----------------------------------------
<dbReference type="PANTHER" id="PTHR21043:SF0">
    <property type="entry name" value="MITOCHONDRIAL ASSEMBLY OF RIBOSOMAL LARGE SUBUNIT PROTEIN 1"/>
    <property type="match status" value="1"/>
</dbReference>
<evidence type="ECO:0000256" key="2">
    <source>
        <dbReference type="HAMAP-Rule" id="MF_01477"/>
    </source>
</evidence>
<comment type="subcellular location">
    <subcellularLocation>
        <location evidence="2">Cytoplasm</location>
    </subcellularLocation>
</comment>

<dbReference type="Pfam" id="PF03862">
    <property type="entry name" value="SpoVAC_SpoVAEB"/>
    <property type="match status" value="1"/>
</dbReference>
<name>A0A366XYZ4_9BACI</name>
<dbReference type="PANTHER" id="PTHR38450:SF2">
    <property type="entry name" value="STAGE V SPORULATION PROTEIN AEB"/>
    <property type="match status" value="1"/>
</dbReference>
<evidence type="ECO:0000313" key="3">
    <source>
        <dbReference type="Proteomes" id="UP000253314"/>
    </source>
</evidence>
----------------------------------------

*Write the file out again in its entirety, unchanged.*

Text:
<dbReference type="PANTHER" id="PTHR21043:SF0">
    <property type="entry name" value="MITOCHONDRIAL ASSEMBLY OF RIBOSOMAL LARGE SUBUNIT PROTEIN 1"/>
    <property type="match status" value="1"/>
</dbReference>
<evidence type="ECO:0000256" key="2">
    <source>
        <dbReference type="HAMAP-Rule" id="MF_01477"/>
    </source>
</evidence>
<comment type="subcellular location">
    <subcellularLocation>
        <location evidence="2">Cytoplasm</location>
    </subcellularLocation>
</comment>

<dbReference type="Pfam" id="PF03862">
    <property type="entry name" value="SpoVAC_SpoVAEB"/>
    <property type="match status" value="1"/>
</dbReference>
<name>A0A366XYZ4_9BACI</name>
<dbReference type="PANTHER" id="PTHR38450:SF2">
    <property type="entry name" value="STAGE V SPORULATION PROTEIN AEB"/>
    <property type="match status" value="1"/>
</dbReference>
<evidence type="ECO:0000313" key="3">
    <source>
        <dbReference type="Proteomes" id="UP000253314"/>
    </source>
</evidence>